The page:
Rob Hopkins: The Transition Handbook: From oil dependency to local resilience, Green Books Ltd, 2008, ISBN 978 1 900322 18 8, £12,95, 240 pages.

Most experts and a fast growing number of businesses like Virgin agree that within a few years (estimates range from 5-10 but some say we are already there) we will reach peak oil, which basically means that we globally consume more oil than can be produced globally. This will lead to rapid price increases and affect all aspects of our lives. It is not only energy prices that will go up – everything produced will become more expensive, including food – unless you grow your own.

When goods becomes so expensive that we cannot afford to buy them we will experience a new economic recession, disruption in the supply lines and social unrest as we saw in some countries when food prices went up very rapidly. The UK governments have been in denial of peak oil and have made no preparations for dealing with it.

How do communities prepare for these shocks to the system so they are more able to absorb the shocks, how do we become more resilient? This is what Rob Hopkins' now famous Transition Handbook sets out to answer – not only in a theoretical way but with very practical suggestions that have already been tested very successfully in various communities.

The Transition idea has become so popular that hundreds of communities across the world have set up transition towns, villages, cities, etc. Two local authorities in the UK have agreed to be part of this rapidly growing movement. There is now a for all these local groups to exchange their experiences. Rob Hopkins has also created a to highlight some of the ideas coming up from this very creative movement.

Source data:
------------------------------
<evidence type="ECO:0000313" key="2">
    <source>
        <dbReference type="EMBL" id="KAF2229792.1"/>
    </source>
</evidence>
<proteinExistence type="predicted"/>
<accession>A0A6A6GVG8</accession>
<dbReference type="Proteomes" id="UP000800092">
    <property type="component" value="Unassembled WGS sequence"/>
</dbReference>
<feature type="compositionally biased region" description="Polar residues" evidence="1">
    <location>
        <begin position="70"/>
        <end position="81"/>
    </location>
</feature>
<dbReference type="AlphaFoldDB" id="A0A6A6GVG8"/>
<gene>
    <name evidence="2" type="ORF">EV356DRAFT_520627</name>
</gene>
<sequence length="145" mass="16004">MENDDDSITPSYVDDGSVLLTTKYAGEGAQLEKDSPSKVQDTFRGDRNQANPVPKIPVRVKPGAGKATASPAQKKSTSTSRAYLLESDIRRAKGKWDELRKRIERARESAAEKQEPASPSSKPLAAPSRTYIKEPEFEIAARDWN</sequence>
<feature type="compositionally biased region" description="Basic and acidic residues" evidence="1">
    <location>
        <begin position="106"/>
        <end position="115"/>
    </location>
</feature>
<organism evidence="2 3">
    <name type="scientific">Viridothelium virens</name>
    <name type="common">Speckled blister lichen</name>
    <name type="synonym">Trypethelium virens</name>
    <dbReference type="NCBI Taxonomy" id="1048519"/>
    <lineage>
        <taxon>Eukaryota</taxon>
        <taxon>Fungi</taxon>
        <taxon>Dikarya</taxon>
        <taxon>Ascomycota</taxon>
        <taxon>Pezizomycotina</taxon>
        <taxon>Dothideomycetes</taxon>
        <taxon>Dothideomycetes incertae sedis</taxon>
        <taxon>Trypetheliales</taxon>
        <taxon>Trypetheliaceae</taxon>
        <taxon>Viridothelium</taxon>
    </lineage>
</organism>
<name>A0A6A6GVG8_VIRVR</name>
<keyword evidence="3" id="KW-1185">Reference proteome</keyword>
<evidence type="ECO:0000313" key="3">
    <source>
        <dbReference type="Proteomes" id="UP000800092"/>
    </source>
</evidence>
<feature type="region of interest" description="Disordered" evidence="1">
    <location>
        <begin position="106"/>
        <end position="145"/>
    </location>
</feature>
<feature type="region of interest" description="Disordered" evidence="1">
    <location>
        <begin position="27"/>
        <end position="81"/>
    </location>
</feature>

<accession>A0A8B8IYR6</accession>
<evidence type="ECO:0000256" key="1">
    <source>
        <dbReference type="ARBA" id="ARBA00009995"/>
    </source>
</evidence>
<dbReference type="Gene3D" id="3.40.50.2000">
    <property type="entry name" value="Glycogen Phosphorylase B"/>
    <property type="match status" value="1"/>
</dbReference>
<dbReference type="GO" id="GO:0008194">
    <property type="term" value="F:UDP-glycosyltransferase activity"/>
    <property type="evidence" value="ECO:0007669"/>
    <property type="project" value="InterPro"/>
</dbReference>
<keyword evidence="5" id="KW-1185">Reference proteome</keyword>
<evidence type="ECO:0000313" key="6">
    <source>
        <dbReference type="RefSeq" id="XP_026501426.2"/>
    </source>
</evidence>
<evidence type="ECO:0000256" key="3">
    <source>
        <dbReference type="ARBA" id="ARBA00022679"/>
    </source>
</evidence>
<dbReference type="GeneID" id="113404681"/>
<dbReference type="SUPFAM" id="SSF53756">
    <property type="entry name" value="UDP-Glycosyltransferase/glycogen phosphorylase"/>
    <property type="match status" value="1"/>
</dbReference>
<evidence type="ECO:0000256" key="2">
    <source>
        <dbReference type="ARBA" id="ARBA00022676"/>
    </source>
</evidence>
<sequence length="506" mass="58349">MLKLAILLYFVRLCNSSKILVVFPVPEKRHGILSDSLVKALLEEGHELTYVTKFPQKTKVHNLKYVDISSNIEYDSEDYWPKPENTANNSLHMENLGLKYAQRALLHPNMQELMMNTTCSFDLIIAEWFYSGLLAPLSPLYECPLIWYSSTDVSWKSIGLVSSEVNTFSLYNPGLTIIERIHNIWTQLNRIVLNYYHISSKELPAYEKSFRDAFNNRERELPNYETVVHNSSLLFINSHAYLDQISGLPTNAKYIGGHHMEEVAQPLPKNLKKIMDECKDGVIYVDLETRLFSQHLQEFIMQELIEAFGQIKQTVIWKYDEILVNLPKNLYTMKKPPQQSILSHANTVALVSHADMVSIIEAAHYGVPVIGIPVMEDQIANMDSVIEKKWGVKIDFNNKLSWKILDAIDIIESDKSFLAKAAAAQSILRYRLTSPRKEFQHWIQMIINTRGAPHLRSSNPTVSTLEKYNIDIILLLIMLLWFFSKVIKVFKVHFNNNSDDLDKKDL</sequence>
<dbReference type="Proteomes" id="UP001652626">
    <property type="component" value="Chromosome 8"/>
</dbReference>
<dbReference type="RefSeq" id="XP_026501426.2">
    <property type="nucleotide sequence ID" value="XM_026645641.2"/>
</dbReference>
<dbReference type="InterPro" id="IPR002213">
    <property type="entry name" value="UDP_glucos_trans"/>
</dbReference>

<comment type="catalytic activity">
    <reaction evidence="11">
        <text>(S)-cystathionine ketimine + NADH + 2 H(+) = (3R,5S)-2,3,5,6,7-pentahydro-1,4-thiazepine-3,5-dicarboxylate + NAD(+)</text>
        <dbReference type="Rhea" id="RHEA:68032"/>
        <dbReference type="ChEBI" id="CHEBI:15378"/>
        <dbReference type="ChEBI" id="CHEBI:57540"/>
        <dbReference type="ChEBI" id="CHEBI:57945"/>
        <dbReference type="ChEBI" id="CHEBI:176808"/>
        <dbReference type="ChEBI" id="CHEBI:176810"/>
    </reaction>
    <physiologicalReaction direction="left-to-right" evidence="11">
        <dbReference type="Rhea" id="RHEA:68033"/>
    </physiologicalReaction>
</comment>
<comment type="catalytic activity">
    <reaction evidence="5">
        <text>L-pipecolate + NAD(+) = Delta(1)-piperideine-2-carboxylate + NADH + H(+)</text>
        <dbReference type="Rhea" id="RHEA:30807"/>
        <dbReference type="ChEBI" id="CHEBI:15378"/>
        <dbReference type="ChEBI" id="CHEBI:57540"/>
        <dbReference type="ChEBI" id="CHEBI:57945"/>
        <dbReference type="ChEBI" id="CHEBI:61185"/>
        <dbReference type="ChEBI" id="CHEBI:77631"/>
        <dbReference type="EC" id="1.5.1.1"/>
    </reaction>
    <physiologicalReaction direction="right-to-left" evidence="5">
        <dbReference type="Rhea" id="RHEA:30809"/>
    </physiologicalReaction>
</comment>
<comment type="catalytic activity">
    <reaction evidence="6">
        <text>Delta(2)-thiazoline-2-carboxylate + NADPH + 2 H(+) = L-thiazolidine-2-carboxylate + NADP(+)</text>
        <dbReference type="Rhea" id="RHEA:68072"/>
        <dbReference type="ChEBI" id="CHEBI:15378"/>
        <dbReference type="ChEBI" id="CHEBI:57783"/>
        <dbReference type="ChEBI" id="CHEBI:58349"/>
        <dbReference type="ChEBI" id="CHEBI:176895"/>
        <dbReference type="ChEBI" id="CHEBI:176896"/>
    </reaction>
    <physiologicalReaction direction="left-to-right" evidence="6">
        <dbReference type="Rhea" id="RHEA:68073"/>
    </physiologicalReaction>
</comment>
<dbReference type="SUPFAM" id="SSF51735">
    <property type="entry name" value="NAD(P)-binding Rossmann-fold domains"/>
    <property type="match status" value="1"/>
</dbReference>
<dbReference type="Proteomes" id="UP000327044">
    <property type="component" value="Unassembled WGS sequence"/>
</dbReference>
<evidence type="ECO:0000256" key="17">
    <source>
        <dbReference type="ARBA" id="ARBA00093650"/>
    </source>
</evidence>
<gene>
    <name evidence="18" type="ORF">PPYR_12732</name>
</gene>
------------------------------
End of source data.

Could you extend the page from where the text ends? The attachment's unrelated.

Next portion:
It is of course not only peak oil that has made Transition the big idea of our time. Climate change and resource depletion in many essential minerals all make it necessary for us to prepare for a very different future and lifestyle. The Transition Handbook correctly sees this as both a threat and a great opportunity to create a more sustainable way of living, rebuilding strong communities, become more healthy and generally more happy. This positive message is one of the reasons why so many ordinary people get involved in the transition movement